Holmes used a military-grade gas mask, as well as grenades intended for use by law enforcement. He had planned the attack for months, having cease to attend classes for his graduate degree in neuroscience.




Some of the rounds Holmes fired pierced a side wall of the cinema, striking and wounding three persons watching a film in an adjacent cinema.







The glass from the shattered passenger side window of Holmes' vehicle lies next to a shotgun round he left behind.


Holmes concealed an additional firearm in a compartment in the passenger-side door.


A cellphone left behind by one of the victims lies on the sidewalk covered with blood.


The people watching the film had no time to defend themselves. No one in the audience is known to have been armed and able to respond to Holmes' violence.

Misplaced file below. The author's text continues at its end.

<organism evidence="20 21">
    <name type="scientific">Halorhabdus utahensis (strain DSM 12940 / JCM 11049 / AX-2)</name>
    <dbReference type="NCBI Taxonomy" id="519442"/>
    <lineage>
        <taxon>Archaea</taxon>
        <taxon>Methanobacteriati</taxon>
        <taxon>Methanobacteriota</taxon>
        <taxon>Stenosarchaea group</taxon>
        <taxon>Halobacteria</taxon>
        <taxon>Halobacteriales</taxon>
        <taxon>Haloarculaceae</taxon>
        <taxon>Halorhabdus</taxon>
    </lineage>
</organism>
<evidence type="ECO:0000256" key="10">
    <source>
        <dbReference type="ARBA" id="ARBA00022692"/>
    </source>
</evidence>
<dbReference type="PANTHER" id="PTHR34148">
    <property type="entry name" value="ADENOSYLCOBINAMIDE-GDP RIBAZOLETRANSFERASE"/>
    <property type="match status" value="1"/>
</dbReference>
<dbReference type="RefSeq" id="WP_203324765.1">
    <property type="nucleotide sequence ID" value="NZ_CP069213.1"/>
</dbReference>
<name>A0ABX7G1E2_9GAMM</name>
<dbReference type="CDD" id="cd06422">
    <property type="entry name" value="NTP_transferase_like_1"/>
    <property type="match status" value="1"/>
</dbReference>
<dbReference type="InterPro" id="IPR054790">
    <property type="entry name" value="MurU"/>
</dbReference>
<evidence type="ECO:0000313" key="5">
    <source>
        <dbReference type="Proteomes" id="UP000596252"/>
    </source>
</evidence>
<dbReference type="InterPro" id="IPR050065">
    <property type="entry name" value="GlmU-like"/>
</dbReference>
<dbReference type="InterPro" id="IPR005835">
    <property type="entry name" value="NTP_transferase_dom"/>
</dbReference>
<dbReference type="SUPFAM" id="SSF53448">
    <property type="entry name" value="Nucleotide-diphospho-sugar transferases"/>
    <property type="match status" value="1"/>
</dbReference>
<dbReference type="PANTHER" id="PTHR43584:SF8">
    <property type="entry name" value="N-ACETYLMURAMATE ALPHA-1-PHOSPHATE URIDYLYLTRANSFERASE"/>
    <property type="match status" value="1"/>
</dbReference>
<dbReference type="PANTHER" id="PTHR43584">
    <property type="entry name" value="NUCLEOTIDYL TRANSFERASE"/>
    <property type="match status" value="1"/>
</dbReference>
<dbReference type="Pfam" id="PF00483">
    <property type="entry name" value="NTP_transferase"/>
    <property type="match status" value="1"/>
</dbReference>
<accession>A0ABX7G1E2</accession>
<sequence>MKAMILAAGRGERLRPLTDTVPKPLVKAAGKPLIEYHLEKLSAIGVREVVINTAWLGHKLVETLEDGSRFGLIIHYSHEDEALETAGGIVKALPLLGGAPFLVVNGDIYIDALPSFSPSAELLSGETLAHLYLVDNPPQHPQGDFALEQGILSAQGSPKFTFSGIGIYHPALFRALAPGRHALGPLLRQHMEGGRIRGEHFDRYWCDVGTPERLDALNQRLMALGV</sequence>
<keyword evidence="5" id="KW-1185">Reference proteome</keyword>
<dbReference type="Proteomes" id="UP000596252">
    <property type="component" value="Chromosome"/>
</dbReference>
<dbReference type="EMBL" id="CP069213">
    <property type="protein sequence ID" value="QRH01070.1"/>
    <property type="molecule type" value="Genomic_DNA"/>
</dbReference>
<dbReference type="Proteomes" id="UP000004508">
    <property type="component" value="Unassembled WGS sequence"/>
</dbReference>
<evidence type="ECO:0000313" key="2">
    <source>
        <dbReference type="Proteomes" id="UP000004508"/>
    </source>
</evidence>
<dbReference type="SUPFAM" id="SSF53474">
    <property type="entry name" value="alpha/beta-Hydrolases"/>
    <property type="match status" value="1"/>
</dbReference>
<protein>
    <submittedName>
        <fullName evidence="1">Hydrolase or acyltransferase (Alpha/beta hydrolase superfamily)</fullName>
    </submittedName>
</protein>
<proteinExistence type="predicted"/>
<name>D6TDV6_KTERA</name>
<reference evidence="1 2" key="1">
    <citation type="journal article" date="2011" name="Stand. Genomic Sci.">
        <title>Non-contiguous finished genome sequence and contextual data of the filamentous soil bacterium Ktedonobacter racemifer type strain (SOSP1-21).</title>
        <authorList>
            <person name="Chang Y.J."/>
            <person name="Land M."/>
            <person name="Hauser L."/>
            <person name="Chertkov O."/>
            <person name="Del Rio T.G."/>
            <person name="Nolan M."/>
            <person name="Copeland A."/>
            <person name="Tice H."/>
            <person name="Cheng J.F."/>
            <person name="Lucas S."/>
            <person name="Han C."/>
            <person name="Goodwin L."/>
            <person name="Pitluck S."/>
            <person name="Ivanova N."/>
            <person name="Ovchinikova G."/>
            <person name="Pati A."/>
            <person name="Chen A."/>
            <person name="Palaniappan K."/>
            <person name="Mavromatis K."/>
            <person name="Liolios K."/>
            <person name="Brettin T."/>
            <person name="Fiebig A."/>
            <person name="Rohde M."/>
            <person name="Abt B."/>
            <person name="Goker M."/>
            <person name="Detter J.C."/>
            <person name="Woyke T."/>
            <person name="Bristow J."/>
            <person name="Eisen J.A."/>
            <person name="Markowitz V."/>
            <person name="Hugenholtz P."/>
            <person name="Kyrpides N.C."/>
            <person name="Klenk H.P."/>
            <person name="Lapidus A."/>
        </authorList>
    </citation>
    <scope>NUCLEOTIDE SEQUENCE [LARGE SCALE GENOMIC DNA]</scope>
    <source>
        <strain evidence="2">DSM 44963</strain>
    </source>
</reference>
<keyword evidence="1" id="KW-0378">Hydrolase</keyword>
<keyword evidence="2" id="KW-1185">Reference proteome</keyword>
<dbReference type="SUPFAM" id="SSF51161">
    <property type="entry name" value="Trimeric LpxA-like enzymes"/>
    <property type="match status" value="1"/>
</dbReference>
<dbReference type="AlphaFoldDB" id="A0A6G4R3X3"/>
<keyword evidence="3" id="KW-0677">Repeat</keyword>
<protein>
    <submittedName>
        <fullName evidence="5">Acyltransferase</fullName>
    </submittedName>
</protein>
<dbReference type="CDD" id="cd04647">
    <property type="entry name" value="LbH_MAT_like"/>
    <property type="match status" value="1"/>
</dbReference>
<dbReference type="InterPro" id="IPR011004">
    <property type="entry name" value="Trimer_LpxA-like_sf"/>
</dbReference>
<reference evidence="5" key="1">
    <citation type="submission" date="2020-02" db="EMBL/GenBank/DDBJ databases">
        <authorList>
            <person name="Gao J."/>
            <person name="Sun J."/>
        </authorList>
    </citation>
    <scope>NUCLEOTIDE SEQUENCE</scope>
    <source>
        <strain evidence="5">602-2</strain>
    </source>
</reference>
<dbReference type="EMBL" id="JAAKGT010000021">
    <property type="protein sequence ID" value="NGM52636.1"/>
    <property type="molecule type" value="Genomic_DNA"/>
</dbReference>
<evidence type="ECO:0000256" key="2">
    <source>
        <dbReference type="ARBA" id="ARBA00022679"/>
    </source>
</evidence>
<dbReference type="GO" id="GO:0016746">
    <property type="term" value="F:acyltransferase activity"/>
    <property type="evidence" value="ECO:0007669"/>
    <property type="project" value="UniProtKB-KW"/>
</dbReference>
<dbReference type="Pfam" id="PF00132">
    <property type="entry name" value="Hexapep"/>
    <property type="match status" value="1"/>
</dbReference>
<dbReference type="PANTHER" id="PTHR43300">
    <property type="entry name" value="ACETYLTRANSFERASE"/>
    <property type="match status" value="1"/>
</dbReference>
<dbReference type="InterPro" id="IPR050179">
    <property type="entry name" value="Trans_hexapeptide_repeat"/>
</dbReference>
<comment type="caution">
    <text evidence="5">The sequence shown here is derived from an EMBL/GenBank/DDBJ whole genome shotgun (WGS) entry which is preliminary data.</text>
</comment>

Once he was in police custody, Holmes admitted that he had rigged his apartment with volatile explosives, including gunpowder and gasoline. On the floor of the apartment, he had strewn gunpowder in an attempt to accelerate an explosion. He used two different methods in an attempt to actuate an explosion. Before leaving, he made a recording of 40 minutes of silence followed by cacophonous music. Holmes expected that the racket would cause a neighbor to call the police with a complaint. Holmes hoped that police would enter the apartment and detonate the deadly improvised explosives. A neighbor did knock on the door that night to complain about the noise. However, when she received no response she left the apartment behind but did not call the police.



Holmes filled black plastic spheres with explosives, and also stored gasoline in plastic bottles. Outside his apartment, he left behind a remote-control toy and a remote that he had rigged to detonate the explosives.


On top of his television, he left a creepy testimony of one of his obsessions: Batman.



On the walls of his apartment, Holmes displayed movie posters, including one depicting Samuel Jackson and John Travolta in 'Pulp Fiction' wielding guns.